5

On a track, bigger tires have more contact therefore more traction. However, it comes at a cost of more unsprung weight. Therefore, the 0-60 time is slower as tested by Car And Driver. This was tested in a 2.5L engine with about 200 horsepower.

So my question is, if say, a 5.0L engine with 400 horsepower, would the 0-60 still be slower with bigger tires? I have this question because traction control limits power to prevent slipping. Bigger tires have more points of contact therefore more traction.

2

Wider tires are only a benefit if you have been running out of traction. If you have been running out of traction, there are tires that offer an increased contact patch with the same size, like slick tires, or you can move to a wider tire. I always recommend to maintain the same circumference using a tire sizing app so that the odometer and speedometer still read correctly. Having the wrong circumference tire could also cause issues with some traction control systems.

2

Contact patch is always the same size no matter what size the tire is and can be calculated by dividing vehicle weight by tire pressure. Going to a taller tire or a wider tire changes the shape of the contact patch, but not the area. If the tire has the same composition but a different physical size, it will still have the same coefficient of friction. External forces to the tire will change that.

Unsprung weight makes it more difficult for the suspension to keep the tire equally planted during motion because of inertia. The less inertia, the easier it is to keep that tire planted when the tire moves in relation to the road surface. Even tiny road imperfections will cause rebound and partially unload a tire. An unloaded tire (such as one moving up after a bump) will have a lower coefficient of friction, and thus be able to handle less power transmitted though it to the road before slippage.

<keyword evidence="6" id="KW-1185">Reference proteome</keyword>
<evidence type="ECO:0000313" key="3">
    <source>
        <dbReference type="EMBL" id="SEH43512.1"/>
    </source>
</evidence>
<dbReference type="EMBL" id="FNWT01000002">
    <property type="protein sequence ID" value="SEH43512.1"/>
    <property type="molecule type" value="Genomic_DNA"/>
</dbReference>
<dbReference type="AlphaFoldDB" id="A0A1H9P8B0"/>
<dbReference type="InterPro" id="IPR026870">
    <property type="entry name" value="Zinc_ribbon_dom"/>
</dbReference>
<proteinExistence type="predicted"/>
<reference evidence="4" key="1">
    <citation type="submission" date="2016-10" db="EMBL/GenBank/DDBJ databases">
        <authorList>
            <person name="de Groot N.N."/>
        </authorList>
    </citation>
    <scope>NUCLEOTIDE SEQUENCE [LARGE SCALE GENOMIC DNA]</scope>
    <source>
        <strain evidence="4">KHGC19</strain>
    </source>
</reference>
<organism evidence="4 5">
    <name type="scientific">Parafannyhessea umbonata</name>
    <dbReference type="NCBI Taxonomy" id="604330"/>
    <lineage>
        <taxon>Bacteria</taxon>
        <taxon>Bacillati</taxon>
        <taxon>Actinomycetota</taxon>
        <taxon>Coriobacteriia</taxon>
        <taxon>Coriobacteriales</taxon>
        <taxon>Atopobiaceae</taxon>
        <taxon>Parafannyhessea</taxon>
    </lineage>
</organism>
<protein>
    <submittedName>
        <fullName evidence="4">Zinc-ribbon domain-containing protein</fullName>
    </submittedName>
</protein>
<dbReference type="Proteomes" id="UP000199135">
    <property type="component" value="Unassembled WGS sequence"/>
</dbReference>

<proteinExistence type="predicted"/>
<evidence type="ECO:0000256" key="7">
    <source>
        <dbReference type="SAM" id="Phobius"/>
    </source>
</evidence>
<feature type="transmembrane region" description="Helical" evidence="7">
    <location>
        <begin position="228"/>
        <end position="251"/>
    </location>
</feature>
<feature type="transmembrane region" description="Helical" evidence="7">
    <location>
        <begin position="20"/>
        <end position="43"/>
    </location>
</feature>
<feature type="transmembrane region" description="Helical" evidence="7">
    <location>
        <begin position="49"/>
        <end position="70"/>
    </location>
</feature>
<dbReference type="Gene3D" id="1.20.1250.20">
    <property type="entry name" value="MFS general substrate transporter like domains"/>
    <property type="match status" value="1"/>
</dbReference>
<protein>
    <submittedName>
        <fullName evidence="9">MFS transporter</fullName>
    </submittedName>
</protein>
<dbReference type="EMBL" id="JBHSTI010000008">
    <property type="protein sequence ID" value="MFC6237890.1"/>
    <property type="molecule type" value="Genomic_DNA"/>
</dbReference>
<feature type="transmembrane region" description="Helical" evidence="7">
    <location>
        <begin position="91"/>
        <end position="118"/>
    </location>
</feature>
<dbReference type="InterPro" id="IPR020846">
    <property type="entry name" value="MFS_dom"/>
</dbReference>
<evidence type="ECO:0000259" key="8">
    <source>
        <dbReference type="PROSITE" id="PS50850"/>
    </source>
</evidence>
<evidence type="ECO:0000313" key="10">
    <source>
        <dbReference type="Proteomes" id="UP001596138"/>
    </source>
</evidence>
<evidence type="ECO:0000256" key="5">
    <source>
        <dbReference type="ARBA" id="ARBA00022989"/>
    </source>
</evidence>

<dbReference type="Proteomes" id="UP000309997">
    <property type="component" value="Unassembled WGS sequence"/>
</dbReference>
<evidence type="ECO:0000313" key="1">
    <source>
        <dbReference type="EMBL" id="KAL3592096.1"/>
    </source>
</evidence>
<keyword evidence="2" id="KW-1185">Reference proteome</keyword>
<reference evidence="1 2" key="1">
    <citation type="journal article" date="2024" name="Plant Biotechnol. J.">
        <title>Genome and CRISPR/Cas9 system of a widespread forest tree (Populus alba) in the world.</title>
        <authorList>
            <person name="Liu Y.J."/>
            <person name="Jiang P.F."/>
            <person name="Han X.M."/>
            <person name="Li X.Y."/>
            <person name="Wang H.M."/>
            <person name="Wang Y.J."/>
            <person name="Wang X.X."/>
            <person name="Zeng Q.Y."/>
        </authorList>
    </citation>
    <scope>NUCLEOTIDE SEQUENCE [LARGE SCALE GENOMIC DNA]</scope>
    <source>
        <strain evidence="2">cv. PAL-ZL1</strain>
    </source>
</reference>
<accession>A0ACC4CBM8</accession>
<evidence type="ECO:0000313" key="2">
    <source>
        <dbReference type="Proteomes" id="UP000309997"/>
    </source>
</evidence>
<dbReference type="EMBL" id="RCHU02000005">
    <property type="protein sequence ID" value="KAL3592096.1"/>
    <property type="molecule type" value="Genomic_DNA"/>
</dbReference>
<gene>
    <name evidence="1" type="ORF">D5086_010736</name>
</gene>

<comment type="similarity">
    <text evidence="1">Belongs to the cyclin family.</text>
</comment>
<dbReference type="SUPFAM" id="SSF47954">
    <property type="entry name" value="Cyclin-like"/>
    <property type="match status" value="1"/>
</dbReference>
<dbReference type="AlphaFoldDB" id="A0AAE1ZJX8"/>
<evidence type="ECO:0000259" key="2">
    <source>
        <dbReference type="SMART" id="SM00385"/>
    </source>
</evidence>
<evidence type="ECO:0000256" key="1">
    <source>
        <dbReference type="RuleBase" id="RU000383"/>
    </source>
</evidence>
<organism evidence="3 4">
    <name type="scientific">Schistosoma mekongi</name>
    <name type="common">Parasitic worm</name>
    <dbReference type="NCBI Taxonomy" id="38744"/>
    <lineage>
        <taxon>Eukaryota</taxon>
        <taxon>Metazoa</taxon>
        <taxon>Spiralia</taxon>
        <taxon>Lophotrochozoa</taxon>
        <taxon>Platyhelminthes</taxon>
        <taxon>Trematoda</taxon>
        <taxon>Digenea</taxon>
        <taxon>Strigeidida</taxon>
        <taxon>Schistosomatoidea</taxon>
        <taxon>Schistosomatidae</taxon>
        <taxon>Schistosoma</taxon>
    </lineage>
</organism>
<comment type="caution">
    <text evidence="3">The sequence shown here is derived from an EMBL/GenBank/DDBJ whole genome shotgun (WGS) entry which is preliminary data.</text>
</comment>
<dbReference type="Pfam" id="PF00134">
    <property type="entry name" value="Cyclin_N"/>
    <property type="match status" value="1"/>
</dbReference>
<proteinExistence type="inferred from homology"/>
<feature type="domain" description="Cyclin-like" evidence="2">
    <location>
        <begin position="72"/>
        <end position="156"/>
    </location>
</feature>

The combination of unsprung weight, the direction of the forces acting on the tire, and the suspension will change the coefficient of friction between the tire and the road surface. Changing the tire compound (such as going to a slick) will also have a large effect on the coefficient of friction.

Basically, the suspension is tuned for a specific unsprung weight. Changing the weight outside of that range without a corresponding suspension change will generally have negative consequences. If too heavy, the shock will have trouble retarding the motion of the unsprung weight; in severe instances the tire will leave the ground on a rebound.

General rule of thumb is that 1 pound in unsprung weight equals 2 pounds in vehicle weight. So if you add 10 pounds of larger tire, it is effectively the same as adding 20 pounds of weight to the vehicle. The reason for that is because you are accelerating that weight twice. First, it is part of the car, so it must accelerate with the vehicle. Second, it has to be accelerated on its own rotation at a speed equal to the vehicle speed.

The final thing about 'larger' is that 'larger' can mean several things. Of note is that if the tire gets larger in diameter, it effectually changes the gear ratio to a higher numerical ratio. An example would be your 3.73 rear axle effectively being a 3.55. Generally, this will further slow the 0 to 60 time because you lose mechanical advantage except in rare cases, such as a shift occurring just before 60. In those cases, it may be better time-wise to delay the shift until just after 60 so that the shift time is not included within the 0-60 time. That's a pretty rare case, and I only include it for completeness sake.

  • I have several issues with what you've written here. First is, your contact patch theory. Do you have anything besides what you've written which corroborates this? Second, the ratio for sprung/unsprung weight is about 10:1, not 2:1. It was the whole concept behind Center Line's Convo Pro wheels. – Pᴀᴜʟsᴛᴇʀ2 Jul 3 '16 at 10:30

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